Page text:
Soybeans react differently than corn.  They seemingly go to sleep in weather like this waiting for moisture and cooler weather to grow.  Although soybean roots can reach depths of 5 to 6 feet, the largest concentration of roots and the majority of soil water extraction occur in the top 2 to 3 feet of the soil profile. The total water use by a soybean crop is 21 to 24 inches per year. About 65 percent of this water is used during the reproductive stages. Yield potential reduction in soybeans is currently not a concern.  (courtesy Elmore, R.W., D.E. Eisenhauer, J.E. Specht, and J.H. Williams. 1988. Soybean yield and yield component response to limited irrigation capacity sprinkler irrigation systems. Jou. Prod. Ag., Vol. 1(3). p196-201.) 


Growth Stage                          Inches Water Use/Day
1-4 leaf                                                            .02 - .05
5-8 leaf                                                            .05 - .10
8-10 leaf                                                          .10 - .15
11-14 leaf                                                        .15 - .20
14-18 leaf                                                        .20 - .25
19 leaf - blister                                                .25 - .30
Milk - soft dough                                            .20 - .25
Hard dough - early dent                                 .15 - .20
Mid - full dent                                                .10 - .15


Growth Stage                          Inches Water Use/Day
Germination/Emergence                                 .1 - .15
Vegetative Growth                                         .15 - .20
Flowering                                                        .25 - .30
Pod Development                                           .20 - .25
Seed Fill                                                          .15 - .20
Maturation                                                      .05 - .10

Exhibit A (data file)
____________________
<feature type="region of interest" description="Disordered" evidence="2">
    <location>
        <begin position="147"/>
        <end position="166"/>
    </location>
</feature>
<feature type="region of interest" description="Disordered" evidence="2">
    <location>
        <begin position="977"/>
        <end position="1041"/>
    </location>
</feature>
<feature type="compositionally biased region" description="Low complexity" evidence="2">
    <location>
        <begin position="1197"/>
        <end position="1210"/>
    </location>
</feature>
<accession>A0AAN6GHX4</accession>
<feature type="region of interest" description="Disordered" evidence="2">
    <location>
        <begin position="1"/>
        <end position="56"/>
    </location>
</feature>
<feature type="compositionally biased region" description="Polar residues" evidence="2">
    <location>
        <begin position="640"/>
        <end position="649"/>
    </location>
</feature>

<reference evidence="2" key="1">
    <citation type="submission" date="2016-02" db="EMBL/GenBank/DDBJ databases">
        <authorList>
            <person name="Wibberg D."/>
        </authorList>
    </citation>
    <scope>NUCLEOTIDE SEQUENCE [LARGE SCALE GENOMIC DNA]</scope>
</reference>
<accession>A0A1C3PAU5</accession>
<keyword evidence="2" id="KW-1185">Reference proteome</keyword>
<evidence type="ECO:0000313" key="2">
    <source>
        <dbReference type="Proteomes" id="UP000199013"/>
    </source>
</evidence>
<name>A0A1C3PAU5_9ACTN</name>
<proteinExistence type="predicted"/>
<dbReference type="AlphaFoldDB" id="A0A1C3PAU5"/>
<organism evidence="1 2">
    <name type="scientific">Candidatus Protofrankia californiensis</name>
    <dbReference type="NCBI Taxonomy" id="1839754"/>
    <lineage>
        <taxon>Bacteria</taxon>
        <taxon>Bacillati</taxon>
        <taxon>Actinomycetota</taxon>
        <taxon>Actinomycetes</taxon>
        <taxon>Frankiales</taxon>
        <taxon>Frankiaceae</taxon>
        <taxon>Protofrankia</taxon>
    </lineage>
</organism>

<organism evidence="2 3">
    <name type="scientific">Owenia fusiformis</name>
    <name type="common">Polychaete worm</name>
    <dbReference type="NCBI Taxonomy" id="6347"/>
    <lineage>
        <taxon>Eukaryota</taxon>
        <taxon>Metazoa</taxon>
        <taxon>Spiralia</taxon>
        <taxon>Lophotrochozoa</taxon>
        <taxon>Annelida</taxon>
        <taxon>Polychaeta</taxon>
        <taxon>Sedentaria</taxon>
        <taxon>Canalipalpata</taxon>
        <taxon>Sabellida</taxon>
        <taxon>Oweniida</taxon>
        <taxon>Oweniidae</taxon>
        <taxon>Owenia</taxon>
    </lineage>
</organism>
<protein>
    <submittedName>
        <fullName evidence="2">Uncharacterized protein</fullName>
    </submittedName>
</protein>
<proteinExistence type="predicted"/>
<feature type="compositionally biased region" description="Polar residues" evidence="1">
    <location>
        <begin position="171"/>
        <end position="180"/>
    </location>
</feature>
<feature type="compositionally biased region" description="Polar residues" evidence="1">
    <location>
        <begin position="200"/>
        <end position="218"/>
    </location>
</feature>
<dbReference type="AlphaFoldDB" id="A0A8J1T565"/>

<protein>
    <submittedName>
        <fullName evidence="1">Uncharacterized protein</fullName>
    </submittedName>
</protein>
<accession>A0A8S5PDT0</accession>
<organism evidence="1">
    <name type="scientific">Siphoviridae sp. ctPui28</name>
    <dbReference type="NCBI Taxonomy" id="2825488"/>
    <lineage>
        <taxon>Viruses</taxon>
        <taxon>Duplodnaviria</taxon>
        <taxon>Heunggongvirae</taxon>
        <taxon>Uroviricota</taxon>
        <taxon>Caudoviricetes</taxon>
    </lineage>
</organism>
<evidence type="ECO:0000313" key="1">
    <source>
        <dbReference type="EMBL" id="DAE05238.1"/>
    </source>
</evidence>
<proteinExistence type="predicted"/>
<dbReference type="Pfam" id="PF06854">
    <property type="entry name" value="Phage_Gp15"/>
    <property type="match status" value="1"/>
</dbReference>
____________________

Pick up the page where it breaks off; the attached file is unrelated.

Puckered/Discolored Soybeans—A number of producers have reported abnormal soybean growth in the past few days.  They have noticed soybean leaves that are not uniform in size, shape, or texture.  Many report crinkled, puckered, strapped, or cupped-shaped leaves on a few of the trifoliolates.  In some cases, these reports have occurred where pre emergence only herbicides have been applied.  Reports of this type are not uncommon, especially when temperatures and humidity’s have been high. 

Soybean plants that have experienced weather stress (we’ve had plenty of that) early in the growing season tend to grow rapidly once favorable conditions prevail.  Nitrogen metabolism increases dramatically in plants around the V3 growth stage and continues until stage R5.5.  At V3, plants tend to turn from pale green to dark green in color and new trifoliolate leaflets may appear every 3 days!  During this time of rapid growth, cell division and enlargement (fueled by abundant turgor pressure) often outpaces the ability of the plant to adequately supply photosynthates for uniform cell wall construction.  Unlike corn which has meristematic tissue near the ligule (junction of leaf blade and leaf sheath), soybean leaves have a broad U-shaped marginal meristem (generally ½-inch wide) located approximately one-third of the way in from the leaf edge.  Newly formed leaves (i.e. those just unfurling) tend to be lighter in color, have irregular leaf surfaces, and are comprised mostly of meristematic tissue.  Leaf maturation is governed by hormones.  They expand in all directions with the oldest part of the leaf located near the leaf edge and the youngest located in the center of the leaf (the marginal meristem).  Any aberration in hormonal control caused by stress (i.e. excessive temperature fluctuations, growth regular herbicide drift, plant viruses, SCN, mechanical injury, insect injury, frost, drought, etc.) will result in crinkled or puckered leaf tissue.  A mild case of leaf crinkling does not affect the photosynthetic capability and is cosmetic in nature, and does not negatively impact yields.  Crinkled or puckered leaves should be considered ‘healthy’ if they are dark green (except with prolonged drought stress) and the overall plant height is not affected.